Terrapene carolina carolina et al
The common box turtle, a popular pet in the southern areas of the USA
due to its commonality in the wild. There are many varieties:
- The Common Eastern Box Turtle: 4-6 inches long w/high domed
shell. Coloring is orange and red splotched over brown--males with
colorful heads and forelegs. Found all along the East Coast of the
USA, Maine to Florida and as far west as Michigan, Illinois, and
- The Three-Toed Box Turtle: Slightly smaller than the Common
Eastern at 3.5-5 inches, with the same high domed shell. Coloring is
olive or yellow brown with possible yellow lines or dashes.
Usually have three toes but sometimes have four. Found from
Missouri south to the Gulf of Mexico.
- The Gulf Coast Box Turtle: 5-7 inches long w/domed shell. Much
more common in the South than in the North. Much more drab than its
smaller Common and Three-toed cousins, sporting a basic brown.
- The Western Ornate Box Turtle: 4-5 inches long with a flatter
shell. Dark brown or black with a starburst pattern.
- The Asian Box Turtle: 5-8 inches long, depending on species (Chinese
or Malaysian). The Malaysian is semi-aquatic. These introduced
species are from China, Malaysia, and other southeast Asian countries.
Housing: Your box turtle should be kept outside.
If you live in an area that is not healthy for cold-blooded animals or in an
apartment, you should probably consider a different pet. A protected, high-sided
planter (they're good climbers, so be careful) with bark chips or soil base is
probably your best bet for housing. Be sure to use only nonpoisonous,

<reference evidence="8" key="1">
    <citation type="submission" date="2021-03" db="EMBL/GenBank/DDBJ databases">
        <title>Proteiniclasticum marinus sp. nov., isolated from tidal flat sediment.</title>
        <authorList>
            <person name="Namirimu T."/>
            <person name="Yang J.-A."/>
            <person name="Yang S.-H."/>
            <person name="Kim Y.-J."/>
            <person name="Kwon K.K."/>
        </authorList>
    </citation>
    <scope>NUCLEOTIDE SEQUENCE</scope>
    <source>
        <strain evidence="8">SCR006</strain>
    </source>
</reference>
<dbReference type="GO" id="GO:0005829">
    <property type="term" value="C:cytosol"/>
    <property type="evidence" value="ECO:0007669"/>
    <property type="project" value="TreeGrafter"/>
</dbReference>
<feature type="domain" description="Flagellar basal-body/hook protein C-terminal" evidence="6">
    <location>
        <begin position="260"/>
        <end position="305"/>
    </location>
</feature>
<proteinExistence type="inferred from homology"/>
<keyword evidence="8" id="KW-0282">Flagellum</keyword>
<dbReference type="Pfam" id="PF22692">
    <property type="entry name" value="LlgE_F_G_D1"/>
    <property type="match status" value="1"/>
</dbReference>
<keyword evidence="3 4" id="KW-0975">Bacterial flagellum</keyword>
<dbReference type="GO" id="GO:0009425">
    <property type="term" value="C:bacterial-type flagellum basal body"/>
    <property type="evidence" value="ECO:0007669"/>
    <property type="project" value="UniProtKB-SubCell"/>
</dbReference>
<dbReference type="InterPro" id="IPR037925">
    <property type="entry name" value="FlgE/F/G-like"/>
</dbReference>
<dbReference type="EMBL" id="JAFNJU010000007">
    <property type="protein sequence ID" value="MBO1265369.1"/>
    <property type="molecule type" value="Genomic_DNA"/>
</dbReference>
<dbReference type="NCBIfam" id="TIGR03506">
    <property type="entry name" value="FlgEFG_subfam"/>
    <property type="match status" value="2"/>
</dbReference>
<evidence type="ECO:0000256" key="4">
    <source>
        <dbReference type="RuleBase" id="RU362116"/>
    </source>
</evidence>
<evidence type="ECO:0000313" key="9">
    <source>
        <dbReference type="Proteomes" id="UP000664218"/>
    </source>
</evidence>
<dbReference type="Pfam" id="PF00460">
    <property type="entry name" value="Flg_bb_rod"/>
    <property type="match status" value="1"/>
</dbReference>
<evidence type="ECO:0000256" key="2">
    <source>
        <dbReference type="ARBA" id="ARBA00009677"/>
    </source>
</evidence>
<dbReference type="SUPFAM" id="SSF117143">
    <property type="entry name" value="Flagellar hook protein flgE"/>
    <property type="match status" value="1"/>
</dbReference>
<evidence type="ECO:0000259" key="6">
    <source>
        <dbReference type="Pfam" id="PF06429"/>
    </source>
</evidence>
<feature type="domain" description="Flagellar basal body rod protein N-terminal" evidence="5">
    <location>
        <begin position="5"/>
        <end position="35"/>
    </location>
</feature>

edible plants such as strawberry plants, collard greens, parsley, and
clover, and include a hide of some sort. The larger the planter, the
better. No, glass tanks are not an option. If you want to have
more than one box tortoise, either maintain an equal number of males and
females, or an all-female group. Make sure you don't mix species. Also,
provide plenty of water and a fairly constant temperature gradient from 75-85
Feeding: Box tortoises are omnivorous. In the
wild they eat grubs, worms, insects, small plants, fruit, berries,
and mushrooms. In your home you can feed your turtle a diet consisting
- 50% protein such as earthworms, slugs, beetles (my turtle
ate Ringo!), grubs, boiled chicken (chopped), small fish, or beef
heart. Occasionally, you can feed soaked dog food. DO NOT
feed your turtle raw, fatty, or processed meats.
- 30% starchy veggies such as squash, peas in the pod, sweet
potatoes, grated carrots, and okra, with occasional mushrooms or tomatoes.
- 10% fruits--grapes, figs, assorted berries, apples, and
cantaloupe, with occasional chopped bananas or watermelon.
- 10% leafy greens such as collard greens or mustard greens, with
occasional Romaine lettuce. It's best to simply grow them in the pen
in which your turtle lives
You should also provide a cuttlefish bone for additional calcium.